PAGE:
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Understanding Rodgers’ 4-3-3: Full backs

In Rodgers’ 4-3-3, movement plays a substantial part. Every player in the squad is required to play as a unit. Individual roles are not restricted. Every player should be able to defend in a phase where the team is under attack, and everyone should be able to attack when the team is participating in an attacking phase. A full back epitomises those three duties i.e. the movement, competence to defend and attack as the scenario requires.

As is the case with full-backs in football, work rate plays a vital part. The ability to run down the flanks and provide support out wide, while still being able to track back to assist the central defenders is how full backs have been set out to play for years. The basic role has not evolved much. The intensity of their attack, in the sense, their extent of participation in an attacking phase has increased further. The best full-backs in the world are able to significantly provide reinforcements in attack when the midfield has a lack of options. They however should equally be able to stop opposition attacks. If we were to take a traditional view, we’d say full-backs are not as defensive as the centre backs.  But as explained in the last part of this series, that role has been evolving with the central defenders having the competence to shift into a more deep lying role closer to the midfield. But in a general sense, yes the full-backs as a result of their attacking duties, are not quite as defensive as the two men at the centre of the defence.

That is how one can comprehend the basic full back approach. Managers have innovated this role to suit their overall system, but the above explained approach sets the fundamental base. This is established as the main template which can be revamped further. In Rodgers’ system full backs play a crucial part in the transition from defence to attack.

In the defensive phase, the full backs are required to primarily occupy and take control of the wider areas. Teams constantly utilize the space along the flanks. Its the duty of a full back to restrict this avenue of attack. Managers have also been getting smarter now. Many are beginning to deploy wingers in a less conventional manner. As we saw with Kenny last season, wingers are played in a position that traditionally doesn’t favour their stronger foot. Wingers are required to cut inside. Indeed Rodgers too has used this method as discussed in the forthcoming articles. But this method when used well can prove to be a nuisance to full backs. With wider players becoming more and more ‘dual-footed’, the traditional method of showing the winger onto their weaker foot doesn’t do much in preventing an attack. They tend to find a mode to get past the defence.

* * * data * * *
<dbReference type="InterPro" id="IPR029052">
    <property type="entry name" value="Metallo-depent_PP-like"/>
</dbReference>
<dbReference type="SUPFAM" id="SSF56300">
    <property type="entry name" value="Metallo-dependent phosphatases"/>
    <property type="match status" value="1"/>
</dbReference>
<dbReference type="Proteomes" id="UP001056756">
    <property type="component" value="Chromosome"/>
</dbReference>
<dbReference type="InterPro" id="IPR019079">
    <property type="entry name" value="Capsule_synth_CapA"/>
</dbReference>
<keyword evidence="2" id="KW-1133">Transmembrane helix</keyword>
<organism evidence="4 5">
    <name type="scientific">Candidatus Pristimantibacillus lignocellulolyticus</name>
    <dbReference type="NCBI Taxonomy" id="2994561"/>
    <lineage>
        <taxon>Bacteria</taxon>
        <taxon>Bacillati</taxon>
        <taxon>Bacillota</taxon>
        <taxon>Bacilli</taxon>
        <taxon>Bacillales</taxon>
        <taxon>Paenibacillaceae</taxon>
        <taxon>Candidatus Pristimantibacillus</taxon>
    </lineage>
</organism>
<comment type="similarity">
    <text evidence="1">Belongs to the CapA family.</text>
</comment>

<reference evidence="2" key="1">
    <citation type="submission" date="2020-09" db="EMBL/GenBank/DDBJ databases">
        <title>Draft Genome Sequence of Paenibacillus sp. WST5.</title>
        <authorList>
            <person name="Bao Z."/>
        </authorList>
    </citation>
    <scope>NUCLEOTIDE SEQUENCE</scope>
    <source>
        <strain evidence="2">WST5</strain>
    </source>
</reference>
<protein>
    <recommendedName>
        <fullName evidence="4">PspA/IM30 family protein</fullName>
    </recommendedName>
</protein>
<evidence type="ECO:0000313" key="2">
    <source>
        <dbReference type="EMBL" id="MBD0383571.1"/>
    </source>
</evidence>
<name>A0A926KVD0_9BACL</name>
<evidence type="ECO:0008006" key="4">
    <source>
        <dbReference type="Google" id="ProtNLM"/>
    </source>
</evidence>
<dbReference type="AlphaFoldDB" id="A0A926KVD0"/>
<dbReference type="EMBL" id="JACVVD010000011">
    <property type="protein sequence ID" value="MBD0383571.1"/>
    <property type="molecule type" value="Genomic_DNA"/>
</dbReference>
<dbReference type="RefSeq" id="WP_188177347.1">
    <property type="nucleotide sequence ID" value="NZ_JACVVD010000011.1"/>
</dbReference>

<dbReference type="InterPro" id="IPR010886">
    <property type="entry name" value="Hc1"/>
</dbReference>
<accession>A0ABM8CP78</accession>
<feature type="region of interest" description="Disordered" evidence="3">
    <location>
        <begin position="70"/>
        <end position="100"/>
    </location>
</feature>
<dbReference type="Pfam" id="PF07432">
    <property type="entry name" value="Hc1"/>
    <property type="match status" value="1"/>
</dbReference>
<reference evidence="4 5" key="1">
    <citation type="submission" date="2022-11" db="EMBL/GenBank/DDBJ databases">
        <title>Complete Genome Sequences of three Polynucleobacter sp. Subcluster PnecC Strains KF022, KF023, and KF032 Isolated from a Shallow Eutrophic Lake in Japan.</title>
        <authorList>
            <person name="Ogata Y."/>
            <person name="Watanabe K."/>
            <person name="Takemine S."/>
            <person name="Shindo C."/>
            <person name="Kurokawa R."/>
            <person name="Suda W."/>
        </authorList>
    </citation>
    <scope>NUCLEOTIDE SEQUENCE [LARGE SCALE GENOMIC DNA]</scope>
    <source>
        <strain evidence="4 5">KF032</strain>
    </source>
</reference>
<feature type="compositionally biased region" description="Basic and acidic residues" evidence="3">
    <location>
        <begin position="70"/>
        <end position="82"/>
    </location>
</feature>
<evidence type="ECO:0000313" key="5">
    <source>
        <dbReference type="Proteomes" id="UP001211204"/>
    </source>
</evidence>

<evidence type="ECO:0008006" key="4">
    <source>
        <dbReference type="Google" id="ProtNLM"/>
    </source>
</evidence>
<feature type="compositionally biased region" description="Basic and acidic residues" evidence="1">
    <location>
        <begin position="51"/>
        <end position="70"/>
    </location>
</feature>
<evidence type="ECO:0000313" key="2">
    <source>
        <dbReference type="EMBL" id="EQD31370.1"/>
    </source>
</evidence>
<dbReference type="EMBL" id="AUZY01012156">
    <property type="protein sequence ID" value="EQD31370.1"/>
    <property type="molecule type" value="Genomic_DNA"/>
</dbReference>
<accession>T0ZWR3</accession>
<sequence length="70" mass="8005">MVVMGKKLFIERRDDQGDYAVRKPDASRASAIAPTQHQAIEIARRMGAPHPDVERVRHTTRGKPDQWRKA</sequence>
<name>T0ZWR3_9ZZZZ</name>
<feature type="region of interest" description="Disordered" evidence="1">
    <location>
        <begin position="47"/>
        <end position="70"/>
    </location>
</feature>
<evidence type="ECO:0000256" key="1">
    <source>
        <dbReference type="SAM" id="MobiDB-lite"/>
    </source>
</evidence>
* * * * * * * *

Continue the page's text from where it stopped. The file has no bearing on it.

To ensure that they are able to maintain a solid defence and assist their more central teammates, full backs have to try their best to prevent the attack at the earliest stage. Largely the midfield fashions out chances, and full backs rarely play directly against strikers. The full backs will therefore need to obstruct attacks in midfield. They follow the same basic policy followed by the centre backs, the pressing game. But with the full backs the pressing game is far more restricted. As explained earlier, when a centre back moves forward  to apply pressure on the opposition, his central defensive partner covers the area left vacant. The full backs however control their entire respective sides. They don’t have the security of a teammate backing them up. There will be occasions where a central defender is able to cover the wide area, but such moves are risky and hence rare. The full backs need to be smart as to when they put pressure on the opposition. The basic requirement of a successful full back other than his work rate would be his ability to read the game. He would need to be smart, intelligent and cautious in his play. When under attack, full backs would be better suited to defend deep while constantly marking their man i.e. the wide attacker.

This form of 4-3-3 allows the existence of a deep lying playmaker from the central defence, i.e. the centre back moving forward with the ball and providing a creative edge from the back. This player always risks losing possession of the ball. This scenario again would require cover. The other defender provides cover in the centre, but the flanks remain prone to attack. The full backs in such a scenario would again need to take this position.

If the full backs move forward too soon, and the centre back loses possession, it would leave the flanks exposed.

In another scenario, that is a fairly cautious approach as opposed to an ambitious attacking one. When an attack occurs we know that the defenders try and move forward as well, while another covers the deeper areas. The full backs also will join in the attack. Their attacking influence will be explained later in this article. But a cautious method of attacking would be to restrict both full backs attacking down the flanks at the same time. This would mean that for example, the left sided full back runs down the channel to provide support, while his right sided counterpart remains back to prevent a counter.